Boeing was sued on Wednesday by a Colorado company that accused the aerospace giant of stealing trade secrets for NASA’s Space Launch System rocket, and then building components with “critical” safety flaws that could endanger astronauts.
Wilson Aerospace said it worked with Boeing for two years starting in 2014 after Boeing, fearing the loss of billions of dollars of NASA revenue, sought its help in safely attaching engines to the rocket.
According to a complaint filed in Seattle federal court, Boeing then canceled Wilson’s work on the project yet kept using its intellectual property without receiving “full instructions” on how to build and install it, creating safety risks.
“Boeing has captured billions of dollars in revenue because of the infringement of Wilson’s trade secrets,” and must turn over “all revenues and profits Boeing has obtained as a result,” the complaint said.
Wilson also said Boeing stole trade secrets related to bolt installation tools for its 787 Dreamliner aircraft. It said Boeing had asked it to design the tools in 2012.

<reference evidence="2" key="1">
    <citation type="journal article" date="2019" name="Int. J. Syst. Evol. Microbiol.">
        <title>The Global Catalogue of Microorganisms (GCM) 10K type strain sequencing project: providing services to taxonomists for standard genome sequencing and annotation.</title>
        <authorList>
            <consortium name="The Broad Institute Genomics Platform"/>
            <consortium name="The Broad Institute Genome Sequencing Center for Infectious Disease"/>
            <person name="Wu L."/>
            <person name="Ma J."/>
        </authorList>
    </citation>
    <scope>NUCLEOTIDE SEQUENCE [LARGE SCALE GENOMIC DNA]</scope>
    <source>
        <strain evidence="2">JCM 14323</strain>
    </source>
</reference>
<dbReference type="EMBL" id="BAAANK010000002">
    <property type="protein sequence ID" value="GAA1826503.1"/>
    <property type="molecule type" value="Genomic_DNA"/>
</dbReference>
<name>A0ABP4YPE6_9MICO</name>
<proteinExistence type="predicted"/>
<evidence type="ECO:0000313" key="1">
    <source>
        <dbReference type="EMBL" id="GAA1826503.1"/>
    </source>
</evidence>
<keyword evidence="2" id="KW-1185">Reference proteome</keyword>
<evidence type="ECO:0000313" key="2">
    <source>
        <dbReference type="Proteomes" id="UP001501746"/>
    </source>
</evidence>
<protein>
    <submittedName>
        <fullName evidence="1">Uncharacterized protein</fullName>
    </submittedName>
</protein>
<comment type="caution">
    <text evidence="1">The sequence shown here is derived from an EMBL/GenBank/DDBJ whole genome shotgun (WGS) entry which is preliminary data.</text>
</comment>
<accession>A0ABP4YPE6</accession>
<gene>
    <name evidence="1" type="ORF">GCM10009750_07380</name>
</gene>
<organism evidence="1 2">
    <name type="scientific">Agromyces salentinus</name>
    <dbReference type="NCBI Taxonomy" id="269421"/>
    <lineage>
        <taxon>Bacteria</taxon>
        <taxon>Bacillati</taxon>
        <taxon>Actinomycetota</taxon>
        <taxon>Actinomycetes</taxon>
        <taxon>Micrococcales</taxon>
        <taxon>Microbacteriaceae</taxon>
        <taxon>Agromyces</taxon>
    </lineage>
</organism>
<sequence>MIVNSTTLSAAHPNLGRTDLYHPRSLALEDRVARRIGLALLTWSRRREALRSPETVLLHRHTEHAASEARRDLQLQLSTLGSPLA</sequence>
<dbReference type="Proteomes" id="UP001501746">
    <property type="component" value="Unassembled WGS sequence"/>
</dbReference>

“This lawsuit is rife with inaccuracies and omissions,” Boeing, based in Arlington, Virginia, said in a statement. “We will vigorously defend against this in court.”
Wilson is based in Fort Collins, Colorado, and comprised of its founder David Wilson, his son and his wife. The company is also seeking triple damages.
Boeing has described NASA’s Space Launch System as the most powerful rocket ever built, and “the backbone for a permanent human presence in deep space.”
First launched last Nov. 16 on a crewless flight, the rocket is part of NASA’s Artemis program, which aims to put astronauts on the moon for the first time since the Apollo 17 mission in 1972.
NASA is short for National Aeronautics and Space Administration.
The case is Wilson Aerospace LLC v Boeing Co, U.S. District Court, Western District of Washington, No. 23-00847.
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